The Wall Street Journal
November 26, 2014
By Dr. Ariel Cohen

“Energy independence” has become a buzzword too closely associated with U.S. neo-isolationism. It is true that calorie by calorie, the U.S. can become “energy independent,” especially if it fully taps its massive fossil-fuel resources.

However, as Daniel Yergin puts it, energy independence“resonates powerfully with the American public and comes imbued with a nostalgia for a more manageable time when prices were low and the United States really could go it alone.”

President Richard M. Nixon introduced the term “energy independence” in his “Project Independence” speech, given three months after the Arab oil embargo of 1973. He claimed energy independence was possible in seven years. Nixon was attempting to outdo President John F. Kennedy’s bid for a moon landing by the end of the 1960s. However, Nixon clearly failed in his endeavor: Imports nearly doubled in the four decades following his speech.

Despite this history, the phrase remains a part of the U.S. political lexicon to this day. The concept as we know it envisions an America virtually import-free and self-sufficient in oil and gas. In reality, the closest we can probably get to this is North American energy independence, which also would involve Canada and Mexico.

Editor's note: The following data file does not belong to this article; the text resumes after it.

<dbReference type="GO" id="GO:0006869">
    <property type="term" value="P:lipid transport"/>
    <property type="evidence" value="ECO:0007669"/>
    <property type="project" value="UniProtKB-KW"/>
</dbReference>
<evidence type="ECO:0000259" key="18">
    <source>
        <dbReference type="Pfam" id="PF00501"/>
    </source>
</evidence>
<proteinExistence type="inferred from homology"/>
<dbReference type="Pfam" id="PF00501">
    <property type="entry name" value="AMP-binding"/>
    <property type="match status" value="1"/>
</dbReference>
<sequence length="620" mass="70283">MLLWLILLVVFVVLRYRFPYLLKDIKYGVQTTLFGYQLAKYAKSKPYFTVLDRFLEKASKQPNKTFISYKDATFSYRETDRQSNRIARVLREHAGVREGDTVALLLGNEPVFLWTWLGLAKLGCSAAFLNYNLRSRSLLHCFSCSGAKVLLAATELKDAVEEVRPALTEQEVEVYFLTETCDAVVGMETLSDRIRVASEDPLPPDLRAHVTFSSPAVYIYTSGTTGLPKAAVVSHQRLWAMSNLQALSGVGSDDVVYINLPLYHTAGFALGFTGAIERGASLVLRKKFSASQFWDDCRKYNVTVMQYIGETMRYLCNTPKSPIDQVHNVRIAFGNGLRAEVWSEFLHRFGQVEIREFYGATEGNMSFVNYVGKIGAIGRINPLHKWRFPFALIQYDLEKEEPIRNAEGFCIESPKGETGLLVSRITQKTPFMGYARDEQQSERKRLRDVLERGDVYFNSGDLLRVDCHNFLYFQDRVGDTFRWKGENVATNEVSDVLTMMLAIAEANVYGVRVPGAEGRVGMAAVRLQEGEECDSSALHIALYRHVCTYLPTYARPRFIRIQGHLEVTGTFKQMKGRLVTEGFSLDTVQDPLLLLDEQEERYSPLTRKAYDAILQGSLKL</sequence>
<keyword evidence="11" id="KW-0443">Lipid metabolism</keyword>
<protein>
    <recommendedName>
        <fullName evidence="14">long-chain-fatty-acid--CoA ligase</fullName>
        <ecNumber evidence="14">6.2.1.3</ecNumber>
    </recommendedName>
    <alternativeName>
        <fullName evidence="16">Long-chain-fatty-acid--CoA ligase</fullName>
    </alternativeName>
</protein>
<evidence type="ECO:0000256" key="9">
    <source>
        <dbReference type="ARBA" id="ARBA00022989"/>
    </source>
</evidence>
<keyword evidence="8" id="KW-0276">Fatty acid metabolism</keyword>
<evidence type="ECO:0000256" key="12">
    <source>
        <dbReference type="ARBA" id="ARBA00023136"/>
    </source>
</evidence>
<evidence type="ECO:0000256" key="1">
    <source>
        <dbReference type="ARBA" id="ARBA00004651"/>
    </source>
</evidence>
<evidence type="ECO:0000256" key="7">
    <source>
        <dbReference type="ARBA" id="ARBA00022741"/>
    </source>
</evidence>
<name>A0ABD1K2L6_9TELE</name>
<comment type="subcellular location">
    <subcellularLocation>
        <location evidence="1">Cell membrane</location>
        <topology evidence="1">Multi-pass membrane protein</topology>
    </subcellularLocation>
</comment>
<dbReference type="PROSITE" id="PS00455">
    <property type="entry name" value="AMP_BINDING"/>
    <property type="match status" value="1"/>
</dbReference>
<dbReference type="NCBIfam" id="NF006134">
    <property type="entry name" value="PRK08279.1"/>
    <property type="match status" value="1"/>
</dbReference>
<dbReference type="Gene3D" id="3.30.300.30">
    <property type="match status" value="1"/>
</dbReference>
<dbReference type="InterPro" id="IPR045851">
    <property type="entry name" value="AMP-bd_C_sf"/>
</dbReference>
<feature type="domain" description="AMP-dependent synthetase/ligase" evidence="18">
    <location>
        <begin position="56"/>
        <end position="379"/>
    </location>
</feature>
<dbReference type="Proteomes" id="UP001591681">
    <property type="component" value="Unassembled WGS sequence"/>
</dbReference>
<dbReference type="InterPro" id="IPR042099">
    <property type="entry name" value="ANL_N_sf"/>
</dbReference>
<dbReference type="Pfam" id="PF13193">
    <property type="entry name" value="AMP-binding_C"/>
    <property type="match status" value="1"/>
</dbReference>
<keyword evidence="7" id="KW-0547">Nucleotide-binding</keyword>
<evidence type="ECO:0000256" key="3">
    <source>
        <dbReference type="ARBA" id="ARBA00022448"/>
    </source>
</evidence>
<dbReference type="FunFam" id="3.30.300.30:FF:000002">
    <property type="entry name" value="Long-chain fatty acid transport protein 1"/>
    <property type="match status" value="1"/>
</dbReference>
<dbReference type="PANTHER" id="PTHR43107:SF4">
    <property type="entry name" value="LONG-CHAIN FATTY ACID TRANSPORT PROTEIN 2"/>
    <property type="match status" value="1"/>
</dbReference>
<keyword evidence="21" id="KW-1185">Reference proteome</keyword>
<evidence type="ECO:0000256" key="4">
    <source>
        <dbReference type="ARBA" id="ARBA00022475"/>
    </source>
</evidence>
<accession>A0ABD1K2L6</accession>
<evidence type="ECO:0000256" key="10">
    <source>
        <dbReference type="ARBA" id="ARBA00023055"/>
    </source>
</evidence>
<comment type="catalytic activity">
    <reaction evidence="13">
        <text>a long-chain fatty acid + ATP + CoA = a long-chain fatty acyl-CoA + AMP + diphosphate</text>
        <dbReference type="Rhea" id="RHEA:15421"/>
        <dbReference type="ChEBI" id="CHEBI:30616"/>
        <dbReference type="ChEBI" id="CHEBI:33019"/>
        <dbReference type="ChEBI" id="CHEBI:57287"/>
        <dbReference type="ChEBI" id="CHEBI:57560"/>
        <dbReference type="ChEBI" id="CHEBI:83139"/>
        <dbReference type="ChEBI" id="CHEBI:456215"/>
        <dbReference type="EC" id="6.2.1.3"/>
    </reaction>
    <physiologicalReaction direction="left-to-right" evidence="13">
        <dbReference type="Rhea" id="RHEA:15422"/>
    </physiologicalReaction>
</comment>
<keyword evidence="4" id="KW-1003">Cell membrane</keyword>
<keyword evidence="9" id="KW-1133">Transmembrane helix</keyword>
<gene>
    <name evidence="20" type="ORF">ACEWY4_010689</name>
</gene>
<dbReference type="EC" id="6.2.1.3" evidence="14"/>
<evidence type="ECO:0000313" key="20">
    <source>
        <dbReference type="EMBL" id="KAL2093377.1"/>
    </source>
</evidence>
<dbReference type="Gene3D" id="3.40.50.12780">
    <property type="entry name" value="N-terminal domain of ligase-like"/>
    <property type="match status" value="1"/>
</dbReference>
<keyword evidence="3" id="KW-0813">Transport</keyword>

So how is the word misused? First, the absolute and per capita rate of energy consumption in the U.S. is the highest in the world­–so meeting that thirst using local production only would be quite a challenge. In addition, relying entirely on domestic production also removes source diversification, which would insulate the U.S. in the event of crises or downturns in its domestic energy industry. Further, even if the U.S. could become self-sufficient, the price of oil here would still be affected by the interdependent, globalized oil sector and the role Saudi Arabia is playing in establishing oil prices.

Instead the term “energy security” is more appropriate, defined as “the availability of sufficient energy supply at affordable prices.” The U.S. has gone well past the point of isolation.

Happy talk about “energy independence” is not going to change it.

Ariel Cohen is director of the Center for Energy Natural Resources and Geopolitics at the Institute for the Analysis of Global Security and principal at International Market Analysis, a political risk advisory firm in Washington, D.C.